Then when I have triple checked it, I get the counter signatories to sign it then I get it checked at the post office and they send it off

LinzerTorte Tue 18-Mar-14 13:08:00

My DC are dual Austrian/British citizens and used to have British passports, but it's so much easier, cheaper and quicker to get their passports here that I've reluctantly accepted it makes more sense for them to have Austrian passports (I think I was just clinging on to a bit of Britishness for them!).

I was told at the British consulate that the DC are automatically British citizens through me and that I didn't need a British birth certificate for them, so they now have no proof of British citizenship - but I'm not sure they actually need it. And they can always get British passports in the future if need be.

Use check and send at the post office - easier and cheaper than getting it wrong!

If they live in the UK personally, I would make sure they have UK passports, you never know which way the wind will blow next...

My dc are dual nationals but don't have passports for their non-resident country because we have no plans to take them there.

TalkinPeace Tue 18-Mar-14 13:15:18

I lived here for over 40 years before getting a British passport.

Fill out the form online and then use check and send at the post office
simple

wobblyweebles Tue 18-Mar-14 13:30:59

I am in a similar situation and I thought about not bothering renewing their British passports.

However things change, and who knows how much more difficult it will be to get a British passport in the future? Already the process of getting your first passport has become more difficult than it used to be.

Our family has multiple nationalities and there have been times when it has caused problems (eg DH had his ILR revoked accidentally at one point and could not work or claim any benefits in the UK, despite having a British mother) so now we keep all passports current just to be on the safe side.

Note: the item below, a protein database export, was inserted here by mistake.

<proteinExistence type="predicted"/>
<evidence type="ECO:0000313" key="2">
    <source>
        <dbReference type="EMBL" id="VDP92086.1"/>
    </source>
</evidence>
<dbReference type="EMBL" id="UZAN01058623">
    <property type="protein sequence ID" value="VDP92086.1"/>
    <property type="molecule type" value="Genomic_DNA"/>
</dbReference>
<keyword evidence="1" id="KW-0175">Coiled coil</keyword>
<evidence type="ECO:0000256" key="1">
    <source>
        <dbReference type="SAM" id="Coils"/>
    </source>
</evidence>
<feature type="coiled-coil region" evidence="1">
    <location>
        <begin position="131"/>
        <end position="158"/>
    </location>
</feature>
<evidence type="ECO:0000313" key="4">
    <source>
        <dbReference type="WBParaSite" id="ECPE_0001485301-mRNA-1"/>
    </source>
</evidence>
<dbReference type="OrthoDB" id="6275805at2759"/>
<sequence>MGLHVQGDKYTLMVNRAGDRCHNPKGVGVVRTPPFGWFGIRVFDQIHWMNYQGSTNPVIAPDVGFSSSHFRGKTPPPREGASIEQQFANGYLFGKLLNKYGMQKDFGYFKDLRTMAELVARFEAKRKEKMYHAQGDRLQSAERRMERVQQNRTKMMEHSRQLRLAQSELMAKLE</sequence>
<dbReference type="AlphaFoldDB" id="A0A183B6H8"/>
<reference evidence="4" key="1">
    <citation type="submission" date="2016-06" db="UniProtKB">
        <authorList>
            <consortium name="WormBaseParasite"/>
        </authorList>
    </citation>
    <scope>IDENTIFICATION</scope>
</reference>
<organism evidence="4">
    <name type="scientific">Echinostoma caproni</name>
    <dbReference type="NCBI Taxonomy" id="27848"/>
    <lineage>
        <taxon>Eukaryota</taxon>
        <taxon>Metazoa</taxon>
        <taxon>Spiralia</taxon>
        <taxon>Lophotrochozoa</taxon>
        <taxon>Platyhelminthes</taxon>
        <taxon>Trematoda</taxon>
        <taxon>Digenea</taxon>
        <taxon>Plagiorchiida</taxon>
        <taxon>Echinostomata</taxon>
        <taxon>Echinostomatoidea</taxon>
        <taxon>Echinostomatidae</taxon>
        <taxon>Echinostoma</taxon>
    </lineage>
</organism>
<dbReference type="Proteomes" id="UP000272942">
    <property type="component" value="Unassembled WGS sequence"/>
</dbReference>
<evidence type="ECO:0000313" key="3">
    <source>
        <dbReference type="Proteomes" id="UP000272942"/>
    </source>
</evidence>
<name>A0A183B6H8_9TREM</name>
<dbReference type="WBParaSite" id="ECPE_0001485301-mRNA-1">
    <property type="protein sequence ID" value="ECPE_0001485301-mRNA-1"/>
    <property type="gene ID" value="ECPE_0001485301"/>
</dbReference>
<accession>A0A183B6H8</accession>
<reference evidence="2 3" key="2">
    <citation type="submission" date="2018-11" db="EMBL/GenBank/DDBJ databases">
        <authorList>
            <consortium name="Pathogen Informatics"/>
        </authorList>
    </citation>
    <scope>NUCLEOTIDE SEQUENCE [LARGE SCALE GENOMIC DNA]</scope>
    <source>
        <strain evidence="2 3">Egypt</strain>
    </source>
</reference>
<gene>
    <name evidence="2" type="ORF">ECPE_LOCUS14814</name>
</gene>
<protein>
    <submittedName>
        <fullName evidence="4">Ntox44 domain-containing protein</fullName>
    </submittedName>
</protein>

May be an over-reaction.

wobblyweebles Tue 18-Mar-14 13:32:49

Also we usually renew when we are in the UK so we can use check and send at the PO.

But if you are renewing from abroad, the price just dropped.

SolomanDaisy Tue 18-Mar-14 13:40:04

If you only travel within the EU I can't see many reasons for needing to have both passports, given that they will retain their entitlement to British passports. The only thing I can think of is so far fetched that it's not worth the cost - some European countries discreetly negotiate with people holding their citizens hostage and Britain doesn't.

HazleNutt Tue 18-Mar-14 14:24:32

My DS has dual nationality, both EU, and I have not bothered applying for both passports. He will always have the right to apply, if this for some reason becomes necessary. But for now, both passports would give him pretty much the same rights to travel, even outside of EU, so I haven't considered it necessary.

pointythings Tue 18-Mar-14 14:40:27

My DCs have dual nationality, Dutch and US, and they do have both passports because if we want to travel to the US, they must do so on their US passport. Conversely, travel within Europe is easier on their Dutch passports. They aren't entitled to UK nationality, though they may choose to naturalise when they are of an age to do so.

However, getting Dutch passports renewed is really not that bad. We have to go to the Embassy in London, but the instructions for the forms are very clear and the only additional signature we need is DH's, to say they are allowed a Dutch passport. The embassy staff are friendly and very efficient, and processing time is fast. It sounds as if the UK system is less user friendly.